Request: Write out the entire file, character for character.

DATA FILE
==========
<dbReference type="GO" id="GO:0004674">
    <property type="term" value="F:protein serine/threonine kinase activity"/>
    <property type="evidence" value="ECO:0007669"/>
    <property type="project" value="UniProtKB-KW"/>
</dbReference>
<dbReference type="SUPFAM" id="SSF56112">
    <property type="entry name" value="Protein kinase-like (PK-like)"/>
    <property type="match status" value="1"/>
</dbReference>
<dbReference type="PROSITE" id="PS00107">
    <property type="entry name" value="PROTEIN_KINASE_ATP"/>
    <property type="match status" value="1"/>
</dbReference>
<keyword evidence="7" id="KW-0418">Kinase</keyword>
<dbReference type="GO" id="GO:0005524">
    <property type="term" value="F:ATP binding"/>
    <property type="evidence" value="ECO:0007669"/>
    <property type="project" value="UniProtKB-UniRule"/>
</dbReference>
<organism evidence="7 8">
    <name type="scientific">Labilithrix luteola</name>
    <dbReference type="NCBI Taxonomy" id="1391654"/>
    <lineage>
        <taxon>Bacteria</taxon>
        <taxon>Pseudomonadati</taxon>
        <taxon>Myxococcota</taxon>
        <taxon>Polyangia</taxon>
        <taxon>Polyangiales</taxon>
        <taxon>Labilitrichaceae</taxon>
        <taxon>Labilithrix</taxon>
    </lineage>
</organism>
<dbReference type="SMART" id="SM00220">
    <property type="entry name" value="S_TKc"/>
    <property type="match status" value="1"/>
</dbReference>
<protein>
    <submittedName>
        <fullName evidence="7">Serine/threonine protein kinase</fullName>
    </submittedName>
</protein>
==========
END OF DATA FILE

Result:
<dbReference type="GO" id="GO:0004674">
    <property type="term" value="F:protein serine/threonine kinase activity"/>
    <property type="evidence" value="ECO:0007669"/>
    <property type="project" value="UniProtKB-KW"/>
</dbReference>
<dbReference type="SUPFAM" id="SSF56112">
    <property type="entry name" value="Protein kinase-like (PK-like)"/>
    <property type="match status" value="1"/>
</dbReference>
<dbReference type="PROSITE" id="PS00107">
    <property type="entry name" value="PROTEIN_KINASE_ATP"/>
    <property type="match status" value="1"/>
</dbReference>
<keyword evidence="7" id="KW-0418">Kinase</keyword>
<dbReference type="GO" id="GO:0005524">
    <property type="term" value="F:ATP binding"/>
    <property type="evidence" value="ECO:0007669"/>
    <property type="project" value="UniProtKB-UniRule"/>
</dbReference>
<organism evidence="7 8">
    <name type="scientific">Labilithrix luteola</name>
    <dbReference type="NCBI Taxonomy" id="1391654"/>
    <lineage>
        <taxon>Bacteria</taxon>
        <taxon>Pseudomonadati</taxon>
        <taxon>Myxococcota</taxon>
        <taxon>Polyangia</taxon>
        <taxon>Polyangiales</taxon>
        <taxon>Labilitrichaceae</taxon>
        <taxon>Labilithrix</taxon>
    </lineage>
</organism>
<dbReference type="SMART" id="SM00220">
    <property type="entry name" value="S_TKc"/>
    <property type="match status" value="1"/>
</dbReference>
<protein>
    <submittedName>
        <fullName evidence="7">Serine/threonine protein kinase</fullName>
    </submittedName>
</protein>